By Heath Daniels
Originally published on Advocate.com July 18 2012 1:27 PM ET
Jamie-Lynn Sigler spent six seasons playing Meadow Soprano on HBO’s seminal mob drama, The Sopranos. The “gold star” straight girl, with tons of gay friends, continues to seek out complicated characters; playing a lesbian who marries her gay best friend to save him from deportation in the new romantic drama, I Do. Sigler tells The Advocateabout her new film, why she wanted to play a lesbian, and what she’d love to do with her best friend Lance Bass.
The Advocate: What was the first thing that appealed to you about the script for I Do and the character you play, Ali?
Jamie-Lynn Sigler: First of all, I loved the story. I loved the message that it had. I thought all these characters were really complicated and heavily flawed but they were all coming from the same place of wanting love and wanting connection. Ali was somebody that had a really hard time communicating and that’s not a character that I’ve ever gotten to play before. It was an inviting challenge for me to play somebody so different than who I am. She is somebody that has a few people in her life that she’s comfortable with and will open up to and everyone else she just doesn’t know how. [I Dodirector] Glenn [Gaylord] and I worked for a really long time on giving her this backstory and it was fun to create her with him.
Some viewers, particularly lesbians, will be a bit confused by your character. Ali is a lesbian who appears to be in love with, and lust over her gay best friend, Jack. What do you think Ali’s intentions are when she agrees to marry Jack?
She is not in lust with him. She loves him and he is one of those people she trusts in her life. She’s fresh out of a relationship and he caught her at a vulnerable moment. I think she would have done anything for him as a friend, wanting to help him and needing him near. The thought of him being deported was devastating to her. I think it was more that he hadn’t been in a relationship for their entire friendship; he never really had a serious boyfriend. So I think it was more, not that she was in love with him, but that she didn’t know how to deal with him having someone that was more important than her.
You and I Do co-star David W. Ross play best friends. Did you hang out prior to shooting?
We met for coffee the first time and were immediately friends. Gossiping, talking about mutual friends that we had and we went to movies. It was around Halloween so we went and bought pumpkins and went to my friend’s house and carved pumpkins. We spent a lot of time together before we started filming. We had a great rapport and were super comfortable with each other by the time the cameras were rolling.
Ali describes herself as a “gold star lesbian,” meaning she’s never had sex with a man. Are you a gold star straight woman?
[Laughs] I am a gold star straight woman.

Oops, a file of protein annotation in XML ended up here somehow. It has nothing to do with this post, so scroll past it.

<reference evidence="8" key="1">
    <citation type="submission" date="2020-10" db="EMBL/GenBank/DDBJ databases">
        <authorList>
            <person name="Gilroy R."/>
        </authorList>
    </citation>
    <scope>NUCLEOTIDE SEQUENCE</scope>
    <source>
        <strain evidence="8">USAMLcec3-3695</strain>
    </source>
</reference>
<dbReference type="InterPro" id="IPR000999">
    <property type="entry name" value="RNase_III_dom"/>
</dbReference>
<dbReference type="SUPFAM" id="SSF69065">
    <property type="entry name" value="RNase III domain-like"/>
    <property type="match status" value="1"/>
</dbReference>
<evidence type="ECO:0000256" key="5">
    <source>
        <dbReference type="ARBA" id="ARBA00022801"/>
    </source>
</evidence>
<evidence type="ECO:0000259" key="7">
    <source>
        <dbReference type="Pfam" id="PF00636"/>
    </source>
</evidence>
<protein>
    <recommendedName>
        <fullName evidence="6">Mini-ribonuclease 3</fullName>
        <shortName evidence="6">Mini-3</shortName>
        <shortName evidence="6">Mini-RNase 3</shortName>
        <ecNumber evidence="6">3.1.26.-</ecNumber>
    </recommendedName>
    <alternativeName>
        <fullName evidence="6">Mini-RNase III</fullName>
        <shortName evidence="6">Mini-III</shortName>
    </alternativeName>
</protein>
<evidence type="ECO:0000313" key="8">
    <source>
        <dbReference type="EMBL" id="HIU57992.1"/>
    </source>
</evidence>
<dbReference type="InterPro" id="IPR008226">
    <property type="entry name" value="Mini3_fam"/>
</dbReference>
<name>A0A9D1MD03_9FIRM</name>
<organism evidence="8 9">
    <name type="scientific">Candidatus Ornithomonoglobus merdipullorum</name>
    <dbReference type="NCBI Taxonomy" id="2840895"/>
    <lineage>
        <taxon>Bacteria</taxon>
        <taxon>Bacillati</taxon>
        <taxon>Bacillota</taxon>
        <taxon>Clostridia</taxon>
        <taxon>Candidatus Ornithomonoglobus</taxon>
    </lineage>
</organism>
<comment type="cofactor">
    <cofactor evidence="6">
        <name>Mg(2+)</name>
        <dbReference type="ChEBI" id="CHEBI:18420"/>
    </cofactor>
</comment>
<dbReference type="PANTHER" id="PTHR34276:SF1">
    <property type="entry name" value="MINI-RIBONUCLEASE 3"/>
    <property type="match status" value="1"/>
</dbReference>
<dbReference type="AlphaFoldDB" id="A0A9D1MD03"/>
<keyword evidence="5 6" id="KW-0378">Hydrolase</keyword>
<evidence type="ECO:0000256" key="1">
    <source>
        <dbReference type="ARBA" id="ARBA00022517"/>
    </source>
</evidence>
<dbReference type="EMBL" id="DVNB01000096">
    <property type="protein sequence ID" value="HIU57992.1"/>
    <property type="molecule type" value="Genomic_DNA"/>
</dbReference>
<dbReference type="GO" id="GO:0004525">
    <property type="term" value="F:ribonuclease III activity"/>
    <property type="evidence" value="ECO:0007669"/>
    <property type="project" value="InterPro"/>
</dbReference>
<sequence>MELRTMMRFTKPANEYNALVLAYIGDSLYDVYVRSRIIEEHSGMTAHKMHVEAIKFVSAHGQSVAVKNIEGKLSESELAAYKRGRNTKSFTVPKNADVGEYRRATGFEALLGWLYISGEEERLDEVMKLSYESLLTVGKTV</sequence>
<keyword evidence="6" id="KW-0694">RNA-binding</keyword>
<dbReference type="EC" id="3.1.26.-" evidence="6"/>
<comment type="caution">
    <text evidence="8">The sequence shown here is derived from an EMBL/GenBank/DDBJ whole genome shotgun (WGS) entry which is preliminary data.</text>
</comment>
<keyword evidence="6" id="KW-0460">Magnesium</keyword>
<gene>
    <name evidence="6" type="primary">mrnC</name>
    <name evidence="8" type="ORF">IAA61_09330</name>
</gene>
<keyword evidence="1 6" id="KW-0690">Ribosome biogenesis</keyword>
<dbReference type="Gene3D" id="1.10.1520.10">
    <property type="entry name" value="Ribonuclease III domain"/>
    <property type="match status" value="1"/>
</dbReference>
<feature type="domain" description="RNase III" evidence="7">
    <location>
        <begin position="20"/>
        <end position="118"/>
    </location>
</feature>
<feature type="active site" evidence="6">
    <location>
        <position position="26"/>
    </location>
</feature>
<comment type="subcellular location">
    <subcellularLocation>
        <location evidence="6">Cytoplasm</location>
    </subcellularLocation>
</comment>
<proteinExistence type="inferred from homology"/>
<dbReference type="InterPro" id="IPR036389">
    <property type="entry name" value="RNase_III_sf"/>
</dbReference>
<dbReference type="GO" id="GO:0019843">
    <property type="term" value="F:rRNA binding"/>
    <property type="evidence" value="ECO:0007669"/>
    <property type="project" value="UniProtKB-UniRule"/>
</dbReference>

You have played the daughter of a mob boss on The Sopranos, Hollywood Madame Heidi Fleiss (in the TV Movie, Call Me: The Rise and Fall of Heidi Fleiss), and yourself on Entourage. Which was the bigger acting challenge?
I would say Heidi Fleiss. I was 20 years old. I had two weeks notice that I was gonna play the part. I was so naïve that I didn’t even have an acting coach back then. I just jumped right in and was trying to study to play somebody that was so notorious. [I was] at such a young age when sex was still kinda new to me and I’m playing somebody that supposedly knows everything about it. It was a big challenge. I loved it, but I think that was the hardest.
Many straight women get crushes on their gay male friends. Has that ever happened to you?
Strangely enough it hasn’t. I have a ton of gay male friends and all of them are incredibly good looking but, funny enough, no. I’ve been able to keep it strictly platonic with them.
Your good friend Lance Bass’ documentary, Mississippi: I Am, is also playing at OutFest this year. The climate for gay male celebrities certainly has evolved since Lance came out in 2006. Did he seek your advice at all prior to making that announcement?
It was a process he needed to go through. I don’t really want to speak for him, but from my side-as his friend-we were all so respectful of how he needed to go through things. I think it was very unfortunate that others felt they needed to out him first. I think it’s very unfair, especially coming from other gay men who know that sometimes it can be a difficult thing. I think it was selfish of other people to feel that Lance owed it to them. Obviously, everything has worked out fine but it hurt me to see that it was difficult for him that other people went about things the way that they did.
Is he a happier now that he is publicly out?
Absolutely, a veil was lifted. He’s such a light and now he can share it with everybody else and I think that’s fantastic.
You and Lance have both appeared on Broadway [Sigler in Beauty and the Beast, Bass in Hairspray]. Would you be interested in doing a musical with Lance?
Oh my God, that would be a dream! I would love to do a musical again and especially if he was part of it. We would have the best time ever.
I Do screens at L.A.’s Ford Amphitheatre tonight at 8:30 p.m. For more information go to Outfest.org. Watch the trailer below.